Real Estate
Mar 9, 2008

Home insurance FAQs

By: Jean-François Barbe
Style at Home
Real Estate
Mar 9, 2008

Home insurance FAQs

By: Jean-François Barbe

Ah, the fun-filled world of damage insurance, with all of its amendments and exclusions – not to mention the fine print and confusing lingo. Here are a few questions and answers to help you find your way.

Is it cheaper to purchase car and home insurance from the same insurer?
Overall, you'll save the equivalent of a light meal at a restaurant, or only 5 percent on your car insurance premiums. A second way to “save” – and sometimes save more – is by bargaining with at least three different brokers or insurers.

Will my home insurance premiums go up if I file a claim?
There are consequences – for instance, you won't enjoy the same “reduced” premiums extended to those who have never filed a claim. These reduced rates are in the order of 10 to 15 percent of the premium value. In other words, in the year after you file the claim, you can expect your bill to increase by 10 to 15 percent.

Will my insurance premiums increase if my neighbour's home is robbed?
No, provided that the neighbourhood isn't systematically targeted by thieves. If it is, the insurer may refuse to provide coverage for homes in that neighbourhood. But insurers may also charge higher premiums than they would in a neighbourhood deemed safer.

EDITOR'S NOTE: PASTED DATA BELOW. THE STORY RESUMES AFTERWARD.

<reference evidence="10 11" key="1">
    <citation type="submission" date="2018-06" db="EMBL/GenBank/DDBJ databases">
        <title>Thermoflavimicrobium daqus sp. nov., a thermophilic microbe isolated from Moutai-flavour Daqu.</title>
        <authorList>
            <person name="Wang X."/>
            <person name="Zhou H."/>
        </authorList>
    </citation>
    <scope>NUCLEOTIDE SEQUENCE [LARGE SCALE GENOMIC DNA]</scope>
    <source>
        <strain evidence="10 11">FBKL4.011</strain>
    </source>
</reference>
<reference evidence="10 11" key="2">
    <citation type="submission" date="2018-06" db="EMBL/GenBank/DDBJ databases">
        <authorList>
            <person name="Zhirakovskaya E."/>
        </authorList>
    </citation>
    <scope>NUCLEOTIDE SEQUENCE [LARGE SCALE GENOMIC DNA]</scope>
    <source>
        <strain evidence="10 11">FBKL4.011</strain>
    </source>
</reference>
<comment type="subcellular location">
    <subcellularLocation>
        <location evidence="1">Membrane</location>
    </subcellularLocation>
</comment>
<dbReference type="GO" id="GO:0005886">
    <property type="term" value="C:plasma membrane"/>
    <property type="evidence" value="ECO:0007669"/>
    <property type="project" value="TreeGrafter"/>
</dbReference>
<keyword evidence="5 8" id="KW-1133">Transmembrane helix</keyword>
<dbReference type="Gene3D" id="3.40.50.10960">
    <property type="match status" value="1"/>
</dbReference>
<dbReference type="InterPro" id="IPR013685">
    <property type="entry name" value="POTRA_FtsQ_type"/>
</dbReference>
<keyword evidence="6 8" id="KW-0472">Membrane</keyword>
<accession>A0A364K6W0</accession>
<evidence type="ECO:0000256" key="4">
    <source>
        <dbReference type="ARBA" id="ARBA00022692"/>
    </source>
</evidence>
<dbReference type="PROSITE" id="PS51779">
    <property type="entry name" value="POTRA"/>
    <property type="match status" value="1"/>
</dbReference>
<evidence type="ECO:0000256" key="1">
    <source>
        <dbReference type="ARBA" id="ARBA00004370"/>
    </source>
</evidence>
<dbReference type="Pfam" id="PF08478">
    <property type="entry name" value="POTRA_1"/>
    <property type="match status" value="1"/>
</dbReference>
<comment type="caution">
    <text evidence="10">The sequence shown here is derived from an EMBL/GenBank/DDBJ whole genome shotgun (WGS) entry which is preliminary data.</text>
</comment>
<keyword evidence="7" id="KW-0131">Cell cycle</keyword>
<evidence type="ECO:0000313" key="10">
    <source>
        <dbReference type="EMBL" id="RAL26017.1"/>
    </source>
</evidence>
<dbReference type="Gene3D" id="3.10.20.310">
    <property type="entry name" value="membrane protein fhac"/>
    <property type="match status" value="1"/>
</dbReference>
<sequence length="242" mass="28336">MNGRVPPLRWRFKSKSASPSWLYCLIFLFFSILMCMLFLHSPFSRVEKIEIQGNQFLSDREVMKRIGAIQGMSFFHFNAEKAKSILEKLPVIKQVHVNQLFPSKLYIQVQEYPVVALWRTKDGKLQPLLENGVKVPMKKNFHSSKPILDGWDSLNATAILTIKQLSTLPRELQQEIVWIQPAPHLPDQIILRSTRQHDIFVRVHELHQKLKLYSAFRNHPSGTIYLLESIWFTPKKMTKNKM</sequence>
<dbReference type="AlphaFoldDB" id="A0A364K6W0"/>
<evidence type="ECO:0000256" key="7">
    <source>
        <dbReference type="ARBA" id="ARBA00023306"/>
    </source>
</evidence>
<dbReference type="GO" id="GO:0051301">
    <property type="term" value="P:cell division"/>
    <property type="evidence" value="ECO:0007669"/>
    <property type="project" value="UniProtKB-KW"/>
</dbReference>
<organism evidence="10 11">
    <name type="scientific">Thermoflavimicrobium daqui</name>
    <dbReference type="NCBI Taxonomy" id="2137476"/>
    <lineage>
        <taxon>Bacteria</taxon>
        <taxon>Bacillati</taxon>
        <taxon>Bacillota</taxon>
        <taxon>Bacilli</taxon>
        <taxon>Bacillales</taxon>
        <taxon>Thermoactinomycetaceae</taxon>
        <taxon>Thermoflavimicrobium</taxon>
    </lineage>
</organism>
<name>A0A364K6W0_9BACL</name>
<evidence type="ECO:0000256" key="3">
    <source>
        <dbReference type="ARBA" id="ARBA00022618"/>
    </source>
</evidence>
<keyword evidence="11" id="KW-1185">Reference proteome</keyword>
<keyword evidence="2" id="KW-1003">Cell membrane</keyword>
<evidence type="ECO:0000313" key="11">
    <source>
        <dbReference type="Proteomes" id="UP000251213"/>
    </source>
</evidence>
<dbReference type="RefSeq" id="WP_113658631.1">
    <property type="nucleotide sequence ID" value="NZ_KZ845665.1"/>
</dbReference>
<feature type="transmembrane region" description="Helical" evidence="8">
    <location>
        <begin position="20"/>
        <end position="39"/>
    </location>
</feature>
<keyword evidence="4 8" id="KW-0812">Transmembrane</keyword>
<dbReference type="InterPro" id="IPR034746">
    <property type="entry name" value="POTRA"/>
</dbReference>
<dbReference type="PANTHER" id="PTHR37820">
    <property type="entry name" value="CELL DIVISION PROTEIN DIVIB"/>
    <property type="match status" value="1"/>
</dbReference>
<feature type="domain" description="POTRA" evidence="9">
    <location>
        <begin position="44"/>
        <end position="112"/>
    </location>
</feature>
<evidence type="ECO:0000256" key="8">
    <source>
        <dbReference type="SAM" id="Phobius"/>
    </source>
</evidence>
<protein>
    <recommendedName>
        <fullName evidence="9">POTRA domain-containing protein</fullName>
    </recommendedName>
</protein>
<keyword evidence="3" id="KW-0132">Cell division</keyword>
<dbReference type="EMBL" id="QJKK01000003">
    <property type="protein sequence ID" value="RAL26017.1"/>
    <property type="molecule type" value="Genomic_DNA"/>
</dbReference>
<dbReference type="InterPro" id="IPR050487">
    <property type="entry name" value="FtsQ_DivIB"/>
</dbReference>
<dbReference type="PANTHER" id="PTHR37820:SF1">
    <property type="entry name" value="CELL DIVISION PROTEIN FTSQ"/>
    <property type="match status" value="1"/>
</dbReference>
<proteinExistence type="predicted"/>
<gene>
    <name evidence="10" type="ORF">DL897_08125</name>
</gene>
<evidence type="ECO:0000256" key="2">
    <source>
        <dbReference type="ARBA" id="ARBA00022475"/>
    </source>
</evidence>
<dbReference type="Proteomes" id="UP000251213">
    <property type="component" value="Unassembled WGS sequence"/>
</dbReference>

Does the floor I live on influence the cost of my home insurance policy?
Now there's an urban myth. Whether or not the building is fire-resistant has a much greater bearing on the amount of the premium payment!

Does my insurance cover damages to my cottage caused by a broken water pipe following a cold snap?
If the cottage isn't heated, then you aren't covered. And even if it is, it must be visited on a daily basis if left unoccupied for more than four days or the water must be shut off for the insurance coverage to apply. In fact, this stipulation also applies to the principal residence – if, for example, the occupants fly the coop and head to the Dominican Republic for some sun, sand and surf!

I have a business office in my home. Am I covered in the event of a claim?
Home insurance contracts usually provide comprehensive protection varying between $1,000 and $5,000 for office furnishings. Obviously, it's easy to exceed this sum – for example, if you run a hair salon or even an accounting office at home. Here, you might want to consider adding an amendment to your home insurance contract to make sure your professional equipment is covered.

Forecasters are predicting a very cold winter. If the thaw damages my pool, am I covered?
This type of damage is not automatically covered by home insurance contracts. Here again, better to play it safe and add an amendment.

If my home burns to the ground, will the compensation I receive be equivalent to the actual cost of rebuilding, considering the higher cost of labour and materials?